In around two weeks the newest round of Paycheck Protection Program (PPP) funding will end.
So, if you are an owner who has not applied for the funding to help grow or sustain your small business, you may do well to consider that now. The deadline for PPP applications is Wednesday, March 31. There was still roughly $120 billion of funding unclaimed based on loan approvals as of March 7, U.S. Small Business Administration data show. The federal agency runs PPP with the U.S. Treasury.
Since the newest round of PPP rolled out in January 2021, the SBA has approved about $165 billion in funding covering over 2.4 million loans. The latest average overall loan size was $68,000. That amount is over half of the $284 billion designated to PPP when it reopened in January.
Under the Black or African American category, 131,712 loans worth nearly $3.5 billion have been approved. The program was initially launched to provide loans to the neediest small businesses coping with COVID-19. The SBA’s greater focus this year on smaller lenders comes after small business advocates and lawmakers claim that minority and women-owned firms did not get sufficient funding during the first two rounds of PPP.
Patrick Kelley, the Associate Administrator for SBA’s Office of Capital Access, stated by email:
“Expanding equity and opportunity in the Paycheck Protection Program is a top priority for the Biden-Harris Administration. More than just providing access, the latest data represents a step in the right direction for our agency-wide mission to support the smallest of small businesses—Mom-and-Pop, women- and minority-owned businesses—which will strengthen our communities and help set America’s economy on the right path.”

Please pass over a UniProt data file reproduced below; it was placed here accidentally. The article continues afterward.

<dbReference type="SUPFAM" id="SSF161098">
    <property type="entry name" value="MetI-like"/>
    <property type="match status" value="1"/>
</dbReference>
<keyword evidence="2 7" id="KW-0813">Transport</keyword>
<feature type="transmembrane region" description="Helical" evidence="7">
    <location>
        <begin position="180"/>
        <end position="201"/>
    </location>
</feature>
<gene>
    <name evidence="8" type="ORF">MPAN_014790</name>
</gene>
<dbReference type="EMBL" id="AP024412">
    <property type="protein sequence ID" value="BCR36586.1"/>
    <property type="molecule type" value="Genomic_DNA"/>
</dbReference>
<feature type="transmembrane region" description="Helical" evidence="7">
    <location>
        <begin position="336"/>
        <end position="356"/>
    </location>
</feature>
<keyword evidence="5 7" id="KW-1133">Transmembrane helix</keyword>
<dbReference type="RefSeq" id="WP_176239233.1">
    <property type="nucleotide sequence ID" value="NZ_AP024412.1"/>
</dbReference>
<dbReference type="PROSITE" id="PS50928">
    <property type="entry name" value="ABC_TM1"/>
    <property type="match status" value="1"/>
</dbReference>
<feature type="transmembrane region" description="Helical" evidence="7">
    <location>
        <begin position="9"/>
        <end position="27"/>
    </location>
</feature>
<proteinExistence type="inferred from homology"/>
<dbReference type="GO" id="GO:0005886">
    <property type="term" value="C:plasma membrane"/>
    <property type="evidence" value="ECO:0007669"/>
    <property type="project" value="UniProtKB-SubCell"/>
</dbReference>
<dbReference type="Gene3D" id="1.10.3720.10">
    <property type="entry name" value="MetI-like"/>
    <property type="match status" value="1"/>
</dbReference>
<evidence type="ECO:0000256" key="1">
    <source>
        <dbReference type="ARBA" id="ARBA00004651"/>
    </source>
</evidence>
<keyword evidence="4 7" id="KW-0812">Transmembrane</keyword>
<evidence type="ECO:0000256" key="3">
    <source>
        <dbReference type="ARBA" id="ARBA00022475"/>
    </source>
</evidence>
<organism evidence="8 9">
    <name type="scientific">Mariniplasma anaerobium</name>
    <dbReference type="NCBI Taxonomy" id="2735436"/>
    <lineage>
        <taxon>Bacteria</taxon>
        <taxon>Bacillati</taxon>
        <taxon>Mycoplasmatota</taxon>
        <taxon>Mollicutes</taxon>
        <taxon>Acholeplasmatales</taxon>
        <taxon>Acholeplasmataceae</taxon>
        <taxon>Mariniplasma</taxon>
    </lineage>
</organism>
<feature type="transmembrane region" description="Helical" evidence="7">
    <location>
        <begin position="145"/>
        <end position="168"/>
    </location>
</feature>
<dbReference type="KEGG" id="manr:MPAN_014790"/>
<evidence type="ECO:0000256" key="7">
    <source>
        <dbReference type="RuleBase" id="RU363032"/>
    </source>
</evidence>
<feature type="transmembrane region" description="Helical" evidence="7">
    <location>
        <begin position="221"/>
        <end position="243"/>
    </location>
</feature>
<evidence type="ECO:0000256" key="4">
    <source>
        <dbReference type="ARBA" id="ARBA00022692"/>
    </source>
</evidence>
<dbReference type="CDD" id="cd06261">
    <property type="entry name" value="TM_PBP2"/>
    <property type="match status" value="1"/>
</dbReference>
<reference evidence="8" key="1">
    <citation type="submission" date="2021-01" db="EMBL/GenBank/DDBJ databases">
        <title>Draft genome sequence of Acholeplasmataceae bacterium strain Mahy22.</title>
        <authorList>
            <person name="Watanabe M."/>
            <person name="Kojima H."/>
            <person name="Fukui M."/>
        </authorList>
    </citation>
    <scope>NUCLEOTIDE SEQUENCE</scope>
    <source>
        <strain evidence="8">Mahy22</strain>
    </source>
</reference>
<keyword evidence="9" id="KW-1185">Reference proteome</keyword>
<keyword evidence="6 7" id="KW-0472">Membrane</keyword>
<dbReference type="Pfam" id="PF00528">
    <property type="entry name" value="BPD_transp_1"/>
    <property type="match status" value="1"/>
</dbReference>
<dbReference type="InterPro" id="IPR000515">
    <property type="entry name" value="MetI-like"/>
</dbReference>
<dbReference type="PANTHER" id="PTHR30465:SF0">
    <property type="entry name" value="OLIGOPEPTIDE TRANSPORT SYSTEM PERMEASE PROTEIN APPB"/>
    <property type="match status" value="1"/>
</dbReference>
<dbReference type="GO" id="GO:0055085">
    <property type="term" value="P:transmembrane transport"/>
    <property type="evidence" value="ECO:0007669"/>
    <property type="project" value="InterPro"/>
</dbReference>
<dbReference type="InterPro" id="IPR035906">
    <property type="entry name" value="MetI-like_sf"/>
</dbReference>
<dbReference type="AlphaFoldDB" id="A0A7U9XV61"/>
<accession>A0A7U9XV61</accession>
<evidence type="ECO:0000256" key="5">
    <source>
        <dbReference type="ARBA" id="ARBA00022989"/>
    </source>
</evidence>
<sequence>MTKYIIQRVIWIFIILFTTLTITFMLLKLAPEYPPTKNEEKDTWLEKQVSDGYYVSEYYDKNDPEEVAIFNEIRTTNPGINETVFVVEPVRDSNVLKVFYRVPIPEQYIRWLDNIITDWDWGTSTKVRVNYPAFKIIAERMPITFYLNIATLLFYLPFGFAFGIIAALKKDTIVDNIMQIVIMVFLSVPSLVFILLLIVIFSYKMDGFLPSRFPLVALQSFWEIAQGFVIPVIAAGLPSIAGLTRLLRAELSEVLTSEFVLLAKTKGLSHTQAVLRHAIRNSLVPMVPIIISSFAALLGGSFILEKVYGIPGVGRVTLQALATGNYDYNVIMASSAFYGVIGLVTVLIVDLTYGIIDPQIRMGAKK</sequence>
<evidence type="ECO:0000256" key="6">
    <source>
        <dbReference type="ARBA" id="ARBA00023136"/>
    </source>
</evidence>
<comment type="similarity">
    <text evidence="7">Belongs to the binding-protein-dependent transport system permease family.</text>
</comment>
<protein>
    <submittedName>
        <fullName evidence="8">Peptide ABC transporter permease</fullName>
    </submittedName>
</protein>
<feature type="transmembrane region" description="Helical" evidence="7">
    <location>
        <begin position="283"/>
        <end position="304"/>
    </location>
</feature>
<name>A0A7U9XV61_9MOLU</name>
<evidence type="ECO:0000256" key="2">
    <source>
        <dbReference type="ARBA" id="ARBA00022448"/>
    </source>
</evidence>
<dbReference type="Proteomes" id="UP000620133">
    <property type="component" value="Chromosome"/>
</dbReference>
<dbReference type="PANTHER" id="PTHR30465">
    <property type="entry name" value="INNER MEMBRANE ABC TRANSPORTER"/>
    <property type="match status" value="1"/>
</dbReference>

The deadline for PPP applications has been expanded before with surplus funding when the program expired. There has not been a formal announcement yet if that will occur again this year.
But a deal to lengthen the March 31 deadline for two more months is in the works, CNBC reported. It noted a bipartisan group of lawmakers introduced the Paycheck Protection Program Extension Act. The action is geared to push the expiration date to May 31 and give the SBA authority to continue to process pending applications for another 30 days after that.
Several others, including multiple banking groups and the American Institute of Certified Public Accountants, have reportedly asked for an extension of at least 60 days.
The U.S. Chamber of Commerce has reportedly requested for PPP to be continued through the end of 2021. Black Enterprise reported over 100 national and local trade and business groups have signed sent a letter to America’s top lawmakers urging them to extend the deadline until at least June 30.